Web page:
Should a Tasmanian Government agency belong to a politically active industry lobby group which donates to the party currently in government?
It seems a pretty straightforward question, one which should be capable of being answered with a simple yes or no.
Except that no-one involved wants to provide a simple answer to a simple question.
The facts are straightforward.
The Public Trustee in Tasmania belongs to the Financial Services Council (FSC). The FSC, based on data it discloses to the Australian Electoral Commission, is a major donor to the Tasmanian Liberal Party, having donated just under $35,000 in the last two years alone.
The FSC has never – as far as the public data indicates over the last eight years – donated to any other Tasmanian political party or independents. Not Labor, not the Greens, not Andrew Wilkie, not Jacqui Lambie or any other of the myriad of other parties or candidates: only the Tasmanian Liberal Party. Interstate the FSC has donated to other parties: Labor, Liberal and National but no-one else.
Obviously the FSC has some methodology for deciding who it will donate to, how much it donates and when it contributes. But as to what its criteria are, it won’t say.
Its claim that its donations are simply “supporting the democratic process” is little more than spin intended to recast partisan financial contributions aimed at increasing access and influence as if they are philanthropic gifts for broad public benefit.
And what of the Public Trustee? Even if one accepts the argument the Public Trustee and its Board of Directors has had no direct role in FSC decisions about political donations the problem remains that a government agency is a member of a lobby group involved in partisan politics.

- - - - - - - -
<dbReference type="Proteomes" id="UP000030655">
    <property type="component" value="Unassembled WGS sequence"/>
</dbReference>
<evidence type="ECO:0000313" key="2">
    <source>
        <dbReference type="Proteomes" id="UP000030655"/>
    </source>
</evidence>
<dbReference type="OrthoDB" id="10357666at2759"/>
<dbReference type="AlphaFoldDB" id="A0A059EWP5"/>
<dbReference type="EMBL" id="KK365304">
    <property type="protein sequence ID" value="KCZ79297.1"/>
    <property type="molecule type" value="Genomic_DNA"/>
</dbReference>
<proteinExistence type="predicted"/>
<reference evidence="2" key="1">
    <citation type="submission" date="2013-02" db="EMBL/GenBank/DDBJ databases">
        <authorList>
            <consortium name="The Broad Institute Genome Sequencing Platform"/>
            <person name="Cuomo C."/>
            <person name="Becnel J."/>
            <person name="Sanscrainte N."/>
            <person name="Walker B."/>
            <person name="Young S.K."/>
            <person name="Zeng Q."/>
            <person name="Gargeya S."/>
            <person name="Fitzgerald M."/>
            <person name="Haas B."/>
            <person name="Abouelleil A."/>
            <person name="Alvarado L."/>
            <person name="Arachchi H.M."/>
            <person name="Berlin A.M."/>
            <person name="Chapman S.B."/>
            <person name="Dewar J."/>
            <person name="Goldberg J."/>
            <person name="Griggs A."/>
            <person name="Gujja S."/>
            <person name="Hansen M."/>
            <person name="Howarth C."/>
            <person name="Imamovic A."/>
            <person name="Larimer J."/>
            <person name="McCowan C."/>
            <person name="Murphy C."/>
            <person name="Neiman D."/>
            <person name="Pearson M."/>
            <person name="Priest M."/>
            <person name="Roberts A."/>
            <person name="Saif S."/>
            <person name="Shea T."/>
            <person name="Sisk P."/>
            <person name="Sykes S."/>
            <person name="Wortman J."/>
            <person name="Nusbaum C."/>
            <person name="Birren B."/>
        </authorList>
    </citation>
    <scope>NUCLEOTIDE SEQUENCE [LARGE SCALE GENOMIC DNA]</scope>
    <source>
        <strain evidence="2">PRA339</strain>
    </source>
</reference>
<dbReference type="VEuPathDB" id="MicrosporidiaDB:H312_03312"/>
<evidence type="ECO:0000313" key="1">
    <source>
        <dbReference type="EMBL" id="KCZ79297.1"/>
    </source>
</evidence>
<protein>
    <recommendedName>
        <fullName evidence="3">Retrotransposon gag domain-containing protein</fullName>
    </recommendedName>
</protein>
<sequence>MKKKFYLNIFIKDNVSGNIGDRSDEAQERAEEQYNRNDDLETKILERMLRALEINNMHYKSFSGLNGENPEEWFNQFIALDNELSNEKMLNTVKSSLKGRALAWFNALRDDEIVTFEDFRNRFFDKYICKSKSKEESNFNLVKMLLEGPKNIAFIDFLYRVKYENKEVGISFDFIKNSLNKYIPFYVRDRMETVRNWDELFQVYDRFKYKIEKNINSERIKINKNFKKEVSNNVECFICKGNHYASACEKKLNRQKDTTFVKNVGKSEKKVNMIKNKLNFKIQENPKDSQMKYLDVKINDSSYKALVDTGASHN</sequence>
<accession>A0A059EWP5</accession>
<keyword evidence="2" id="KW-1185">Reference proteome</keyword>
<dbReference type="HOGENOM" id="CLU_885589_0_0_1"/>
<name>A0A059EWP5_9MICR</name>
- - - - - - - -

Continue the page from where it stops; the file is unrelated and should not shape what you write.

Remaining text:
As to how much money the Public Trustee pays by way of membership fees to the FSC the government business enterprise won’t tell. Nor will it clarify whether it was aware of the FSC making political donations prior to being asked by Tasmanian Times.
Tasmania’s Attorney General Vanessa Goodwin is the portfolio minister for the Public Trustee, a government business enterprise agency owned by Tasmanian taxpayers. “The Public Trustee advises that it has been a member of their industry peak body for many years, under Governments of all persuasions, in order to access professional development and education support,” she stated.
No doubt that is the case, though it is important to note that it was only since March 2012 when the Trustee Corporations Association – which the Public Trustee belonged to – merged with the more politically active Financial Services Council that the issue arose.
Goodwin’s response as to whether it is appropriate for the Public Trustee to belong to the FSC though is less defensible. “The Government plays no role in determining which professional organisations GBEs hold membership in,” she stated.
At one level ministers shouldn’t be involved in micro-managing the activities of GBE’s, let alone groups they belong to for the purposes of professional training and support.
However, the issue at hand is of more significance than that.
It would be perfectly reasonable for Tasmanian governments of all political persuasions to insist that all government agencies should not be involved in groups which are politically active and especially so if they donate to political parties.
One suspects the Tasmanian Liberal Government’s apparent indifference would disappear if the scenario was of a government agency under its control donating to rival political parties.
The Integrity Commission’s website sports the slogan “be upfront, speak up, draw a line.” However, the line on whether the Tasmanian Government thinks it appropriate for a GBE to be a member of a politically active lobby group has yet to be drawn.
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*Bob Burton is a Hobart-based Contributing Editor of Tasmanian Times. His earlier articles on Tasmanian Times are here.
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